The Hill Forts of Rajasthan make it to the list
Japan’s Mount Fuji, a series of ancient rice terraces in China, and the desert city of Agardaz in Niger were among the cultural jewels granted World Heritage status by UNESCO at its annual meeting recently.
Fujisan, the highest mountain in Japan at 3,776m (12,460 ft), is one of the country’s most recognisable sights. The snow-capped peak “has inspired artists and poets and been the object of pilgrimage for centuries”, UNESCO said. The United Nations Educational, Scientific and Cultural Organization committee, currently holding its 37th annual session in Phnom Penh, classified the site as a “cultural” heritage site, rather than a “natural” heritage site.
“The awe that Fujisan’s majestic form and intermittent volcanic activity has inspired was transformed into religious practices that linked Shintoism and Buddhism, people and nature,” documents said. Mount Fuji “inspired artists in the early 19th Century to produce images that transcended cultures, allowed the mountain to be known around the world, and had a profound influence on the development of Western art.” Fujisan, which is located some 100 km southwest of the capital Tokyo, last erupted around 300 years ago. Images of its peak adorn tourism literature published at home and abroad.
UNESCO documents singled out a series of wood block prints by Katsushika Hokusai, the Thirty-Six Views of Mount Fuji, saying they “had a profound impact on Western art in the 19th Century and allowed the form of Fujisan to become widely known as the symbol of ‘Oriental’ Japan”. Mount Fuji is the seventeenth Japanese site to be inscribed by UNESCO.
The committee also granted the historic town of Agadez in Niger, seen as “a gateway to the desert”, World Heritage status. From the 15th Century, Agadez “became an exceptional crossroads for the caravan trade. It bears witness to an early historic town, forming a major centre for trans-Saharan cultural interchanges.”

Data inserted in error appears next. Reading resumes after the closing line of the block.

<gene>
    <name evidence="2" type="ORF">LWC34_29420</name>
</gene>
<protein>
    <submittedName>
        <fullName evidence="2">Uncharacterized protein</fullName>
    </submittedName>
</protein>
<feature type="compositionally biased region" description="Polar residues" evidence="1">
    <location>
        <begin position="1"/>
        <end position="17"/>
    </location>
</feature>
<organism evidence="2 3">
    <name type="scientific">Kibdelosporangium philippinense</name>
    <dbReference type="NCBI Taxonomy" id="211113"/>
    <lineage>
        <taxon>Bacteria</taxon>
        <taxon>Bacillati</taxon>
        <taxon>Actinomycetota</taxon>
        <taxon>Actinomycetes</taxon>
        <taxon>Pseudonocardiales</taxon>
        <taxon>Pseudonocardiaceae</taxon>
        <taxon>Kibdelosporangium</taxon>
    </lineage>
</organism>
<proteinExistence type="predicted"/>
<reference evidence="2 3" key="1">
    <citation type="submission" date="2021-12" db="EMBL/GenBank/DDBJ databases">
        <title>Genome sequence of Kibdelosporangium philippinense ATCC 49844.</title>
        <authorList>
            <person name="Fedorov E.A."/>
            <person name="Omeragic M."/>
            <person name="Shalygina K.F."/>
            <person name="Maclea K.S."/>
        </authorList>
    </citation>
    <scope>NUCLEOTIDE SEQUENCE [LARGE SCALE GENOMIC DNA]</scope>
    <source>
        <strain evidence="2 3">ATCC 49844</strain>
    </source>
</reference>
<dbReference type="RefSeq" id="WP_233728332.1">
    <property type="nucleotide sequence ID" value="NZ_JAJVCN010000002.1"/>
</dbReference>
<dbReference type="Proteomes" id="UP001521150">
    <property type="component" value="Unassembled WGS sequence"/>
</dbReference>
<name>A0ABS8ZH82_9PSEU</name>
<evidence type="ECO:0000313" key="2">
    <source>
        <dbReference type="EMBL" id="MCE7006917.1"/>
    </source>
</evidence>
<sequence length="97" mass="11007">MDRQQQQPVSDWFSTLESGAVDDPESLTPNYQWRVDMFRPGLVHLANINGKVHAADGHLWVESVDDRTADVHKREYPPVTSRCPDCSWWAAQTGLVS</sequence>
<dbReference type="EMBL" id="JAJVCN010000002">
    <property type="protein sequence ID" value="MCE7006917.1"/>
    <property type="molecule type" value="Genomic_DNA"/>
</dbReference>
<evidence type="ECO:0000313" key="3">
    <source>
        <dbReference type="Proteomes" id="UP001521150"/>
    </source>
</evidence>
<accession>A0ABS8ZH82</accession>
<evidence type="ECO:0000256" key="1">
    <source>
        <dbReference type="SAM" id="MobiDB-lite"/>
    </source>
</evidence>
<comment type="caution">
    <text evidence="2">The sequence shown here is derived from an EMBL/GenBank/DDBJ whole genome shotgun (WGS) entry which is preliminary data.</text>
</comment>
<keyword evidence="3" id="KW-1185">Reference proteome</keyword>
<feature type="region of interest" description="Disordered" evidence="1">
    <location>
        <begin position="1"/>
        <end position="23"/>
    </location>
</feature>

The historic city, which includes a mosque with an imposing minaret — the tallest ever built in mudbrick — and the Sultan’s Palace, dates back to the 15th and 16th Century. Agadez is characterised by adobe architecture, unfired clay brick obtained by sun drying, and “bears witness to an exceptional architectural tradition, based on sophisticated use of mudbrick,” UNESCO said.
It also inscribed the landscapes of the terraced rice fields of Honghe Hani, south of the Chinese province of Yunnan. They reflect “in an exceptional way a specific interaction with the environment mediated by integrated farming and water management systems. Carved out of dense forest over the past 1,300 years by Hani people... the irrigated terraces support paddy fields overlooking narrow valleys,” UNESCO said. In some places, you can see up to 3,000 suspended terraces on the slopes.
Italy’s Mount Etna, the Hill Forts of Rajasthan in India and the Namib Sand Sea were among the natural wonders and cultural jewels also given World Heritage status.